Joseph Morgan Schofield is a performance artist and writer. Articulating their practice as ‘queer ritual action’, their work, which foregrounds the immediacy of the sweating, bleeding, wanting, sensate body, is broadly concerned with  desire, particularly in relation to ecology and futurity. They offer performance as a technology of divination; a place of mourning, yearning, processing and communing. Understanding acts of gathering and communing as central to their practice, Joseph’s work incorporates curating, producing, facilitating, mentoring and teaching. They are the co-founder of VSSL studio (London, UK) and the Assistant Director of ]performance s p a c e[ (Folkestone, UK). Joseph has performed throughout the UK and Europe.

devotion : seduction, Venice International Performance Art Week 2020. Photo by Fenia Kotsopoulou.

Gathering in a Time of Plague

October 2020 to May 2021

Forcing Hyacinth, Kelvin Atmadibrata, 2019. Helsinki. Photo by Julius Töyrylä.

We have established VSSL in a time of plague. In response to the conditions of pandemic, we intend that the studio remains a place where performance practices may continue to unfold, unmediated by the screen. Our work continues to foreground the power and immediacy of live performance.

Our first public programme - Gathering in a Time of Plague - involves a number of developmental and performance  opportunities, which were programmed by invitation and open call.

The programme is made possible thanks to public funding from Arts Council England.

What is a sense of self?, Adriana Disman, 2019Presented by Cross Attic & Holešovická Šachta, Prague. Photo: Svetlana Lopedo.

Studio Residencies

Our studio community will be joined by artists Kelvin Atmadibrata and Adriana Disman, who will undertake seven month studio residencies at VSSL, supported by Arts Council England and ]performance s p a c e[.

As an expansion of my post-graduate investigation of the performing masculine body, I was introduced to the language of queer abstraction and minimalist erotica that I have since been experimenting and developing within my illustration of the mecha and transhumanist fantasy. The past months of lockdown and consequential shift towards the digital have also evoked queries upon my personal pace as I struggled to keep up with both the pandemic and the online, both that have more than ever, evolved with such robust momentums. I plan to utilize the studio space, peer and mentoring support with V SS L to reflect on these observations and refocus my productive engine with the ultimate aim of progressing my current artistic inquiries.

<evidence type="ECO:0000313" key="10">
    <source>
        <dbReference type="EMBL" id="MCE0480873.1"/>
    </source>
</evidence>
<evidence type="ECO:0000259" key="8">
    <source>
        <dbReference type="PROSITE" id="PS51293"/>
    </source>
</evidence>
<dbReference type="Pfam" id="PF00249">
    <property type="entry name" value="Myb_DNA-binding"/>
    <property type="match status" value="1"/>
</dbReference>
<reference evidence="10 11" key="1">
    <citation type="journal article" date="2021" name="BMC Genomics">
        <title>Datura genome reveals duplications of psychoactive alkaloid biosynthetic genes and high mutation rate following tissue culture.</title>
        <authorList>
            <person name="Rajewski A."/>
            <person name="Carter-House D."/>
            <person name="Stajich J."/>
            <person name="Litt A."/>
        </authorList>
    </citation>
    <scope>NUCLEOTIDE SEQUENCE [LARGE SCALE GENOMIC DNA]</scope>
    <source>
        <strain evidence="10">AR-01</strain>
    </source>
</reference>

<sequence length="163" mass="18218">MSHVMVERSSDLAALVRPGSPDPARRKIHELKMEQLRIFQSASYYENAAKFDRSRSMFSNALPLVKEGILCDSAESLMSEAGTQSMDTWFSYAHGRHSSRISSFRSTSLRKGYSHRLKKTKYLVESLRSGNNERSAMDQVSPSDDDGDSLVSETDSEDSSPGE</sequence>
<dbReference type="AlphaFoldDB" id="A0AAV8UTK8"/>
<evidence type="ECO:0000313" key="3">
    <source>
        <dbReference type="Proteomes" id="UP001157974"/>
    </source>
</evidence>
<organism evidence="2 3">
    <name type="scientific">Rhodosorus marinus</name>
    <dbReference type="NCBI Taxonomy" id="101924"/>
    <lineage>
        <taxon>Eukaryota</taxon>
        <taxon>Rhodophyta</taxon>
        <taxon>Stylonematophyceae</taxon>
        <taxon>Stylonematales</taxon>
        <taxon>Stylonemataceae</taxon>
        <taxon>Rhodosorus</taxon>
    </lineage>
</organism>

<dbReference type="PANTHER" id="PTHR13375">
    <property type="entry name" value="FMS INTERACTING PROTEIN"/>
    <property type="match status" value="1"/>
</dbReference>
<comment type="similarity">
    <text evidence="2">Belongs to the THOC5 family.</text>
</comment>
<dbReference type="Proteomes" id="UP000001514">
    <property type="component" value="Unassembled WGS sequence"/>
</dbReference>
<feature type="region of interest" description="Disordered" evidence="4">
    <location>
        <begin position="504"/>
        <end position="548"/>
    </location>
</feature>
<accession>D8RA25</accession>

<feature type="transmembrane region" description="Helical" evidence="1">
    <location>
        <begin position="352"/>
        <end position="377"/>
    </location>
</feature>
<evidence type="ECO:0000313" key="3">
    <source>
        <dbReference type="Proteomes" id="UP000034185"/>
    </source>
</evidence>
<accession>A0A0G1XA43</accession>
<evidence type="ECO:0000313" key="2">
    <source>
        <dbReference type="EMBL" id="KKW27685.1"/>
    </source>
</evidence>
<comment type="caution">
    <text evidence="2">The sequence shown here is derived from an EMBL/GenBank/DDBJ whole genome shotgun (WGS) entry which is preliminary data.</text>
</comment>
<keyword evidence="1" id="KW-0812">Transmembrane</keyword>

Kelvin Atmadibrata

The love of my life is performance art. In the current context in which we are not able to witness the work of others, my own practice has shrivelled. It has no physical or mental space. It needs the nourishment and accountability to more creatures, to discover how it is now and what serves it. Through the support of this residency, I intent to cultivate a nourishing studio culture that mobilises potential exchange between artists to re-energise my commitment to my own practice. I am not looking for a simple physical space from which to transplant an already known practice, I’m looking for sparring partners who will challenge and push me with love and become part of the space that will form the practice. I dream that in this way, I might find some delicious edges from which to push off and kick out into a new ocean. Performance is vast.
Adriana Disman

Performance Programme

Gathering in a Time of Plague also features seven live performance works taking place at VSSL between January and May. Further details regarding the performances will be announced in the new year.

Description: the artist lies nude in a metal bath filled with wool, as though in a cocoon

E.M. Parry

E.M. Parry is a transgender, trans-disciplinary artist, working and playing across scenography, performance, drag and visual art. Flitting between genres and platforms, their work has been seen at Shakespeare’s Globe and the Royal Vauxhall Tavern, the V&A Museum and Bethnal Green Working Man’s Club, international opera stages and leaky basements. They work with, through and for the queer body, squinting at history, flirting with ghosts and the things that go bump in the margins.

Image: Cocoon  Ritual, Image courtesy of the artist.


Jade Blackstock

Jade (B. 1993, Birmingham) is a UK-based, British Jamaican performance artist. Her work explores questions of the body and identity in relation to historical, cultural and personal events and experiences. Her practice is particularly anchored in exploring Afro-Caribbean customs, rituals and material, and attempts to unpack how prejudicially embedded histories impact the lives and current representations of people of colour. She seeks to highlight how the body, material and space have shared capabilities of holding, transferring and embodying collective pasts or memories, which bears importance in our understanding of selves and each other. Themes of race and Black identity, feminism, ownership, class and loss are present in her work.

Image courtesy of the artist.

The artist has bound her head with twine, and walks wearing a white dress with white paint on her hand and leg, holding a bowl of honey along pass an ancient wall.

Kneeling on the pavement, the artist, wearing a blue boiler suit and protective gloves pores a murky liquid from a large plastic bottle onto a road.

Jasper Llewellyn